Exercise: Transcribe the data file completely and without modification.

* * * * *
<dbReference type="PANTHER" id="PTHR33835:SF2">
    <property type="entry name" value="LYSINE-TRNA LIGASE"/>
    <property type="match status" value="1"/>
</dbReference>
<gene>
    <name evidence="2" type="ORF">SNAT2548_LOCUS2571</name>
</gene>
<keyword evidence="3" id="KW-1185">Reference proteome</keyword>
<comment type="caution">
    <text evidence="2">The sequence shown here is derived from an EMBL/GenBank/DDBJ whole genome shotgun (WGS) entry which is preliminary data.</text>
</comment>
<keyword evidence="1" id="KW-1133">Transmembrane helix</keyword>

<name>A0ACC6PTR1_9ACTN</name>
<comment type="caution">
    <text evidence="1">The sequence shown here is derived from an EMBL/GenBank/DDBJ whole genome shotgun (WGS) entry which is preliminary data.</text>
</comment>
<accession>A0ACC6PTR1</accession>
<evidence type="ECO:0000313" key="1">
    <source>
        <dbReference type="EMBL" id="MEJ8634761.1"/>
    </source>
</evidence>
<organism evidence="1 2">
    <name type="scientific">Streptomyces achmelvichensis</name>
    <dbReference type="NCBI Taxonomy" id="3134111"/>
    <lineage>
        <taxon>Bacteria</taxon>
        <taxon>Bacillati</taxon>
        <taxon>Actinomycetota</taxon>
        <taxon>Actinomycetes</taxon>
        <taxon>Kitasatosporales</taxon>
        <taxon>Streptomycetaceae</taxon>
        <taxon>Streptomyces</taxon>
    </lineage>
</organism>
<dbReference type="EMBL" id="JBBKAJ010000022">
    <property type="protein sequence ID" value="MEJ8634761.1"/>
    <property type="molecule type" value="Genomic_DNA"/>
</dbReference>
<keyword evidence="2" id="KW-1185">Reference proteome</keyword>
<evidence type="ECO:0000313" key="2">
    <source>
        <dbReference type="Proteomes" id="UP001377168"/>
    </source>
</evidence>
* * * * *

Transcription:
<dbReference type="PANTHER" id="PTHR33835:SF2">
    <property type="entry name" value="LYSINE-TRNA LIGASE"/>
    <property type="match status" value="1"/>
</dbReference>
<gene>
    <name evidence="2" type="ORF">SNAT2548_LOCUS2571</name>
</gene>
<keyword evidence="3" id="KW-1185">Reference proteome</keyword>
<comment type="caution">
    <text evidence="2">The sequence shown here is derived from an EMBL/GenBank/DDBJ whole genome shotgun (WGS) entry which is preliminary data.</text>
</comment>
<keyword evidence="1" id="KW-1133">Transmembrane helix</keyword>

<name>A0ACC6PTR1_9ACTN</name>
<comment type="caution">
    <text evidence="1">The sequence shown here is derived from an EMBL/GenBank/DDBJ whole genome shotgun (WGS) entry which is preliminary data.</text>
</comment>
<accession>A0ACC6PTR1</accession>
<evidence type="ECO:0000313" key="1">
    <source>
        <dbReference type="EMBL" id="MEJ8634761.1"/>
    </source>
</evidence>
<organism evidence="1 2">
    <name type="scientific">Streptomyces achmelvichensis</name>
    <dbReference type="NCBI Taxonomy" id="3134111"/>
    <lineage>
        <taxon>Bacteria</taxon>
        <taxon>Bacillati</taxon>
        <taxon>Actinomycetota</taxon>
        <taxon>Actinomycetes</taxon>
        <taxon>Kitasatosporales</taxon>
        <taxon>Streptomycetaceae</taxon>
        <taxon>Streptomyces</taxon>
    </lineage>
</organism>
<dbReference type="EMBL" id="JBBKAJ010000022">
    <property type="protein sequence ID" value="MEJ8634761.1"/>
    <property type="molecule type" value="Genomic_DNA"/>
</dbReference>
<keyword evidence="2" id="KW-1185">Reference proteome</keyword>
<evidence type="ECO:0000313" key="2">
    <source>
        <dbReference type="Proteomes" id="UP001377168"/>
    </source>
</evidence>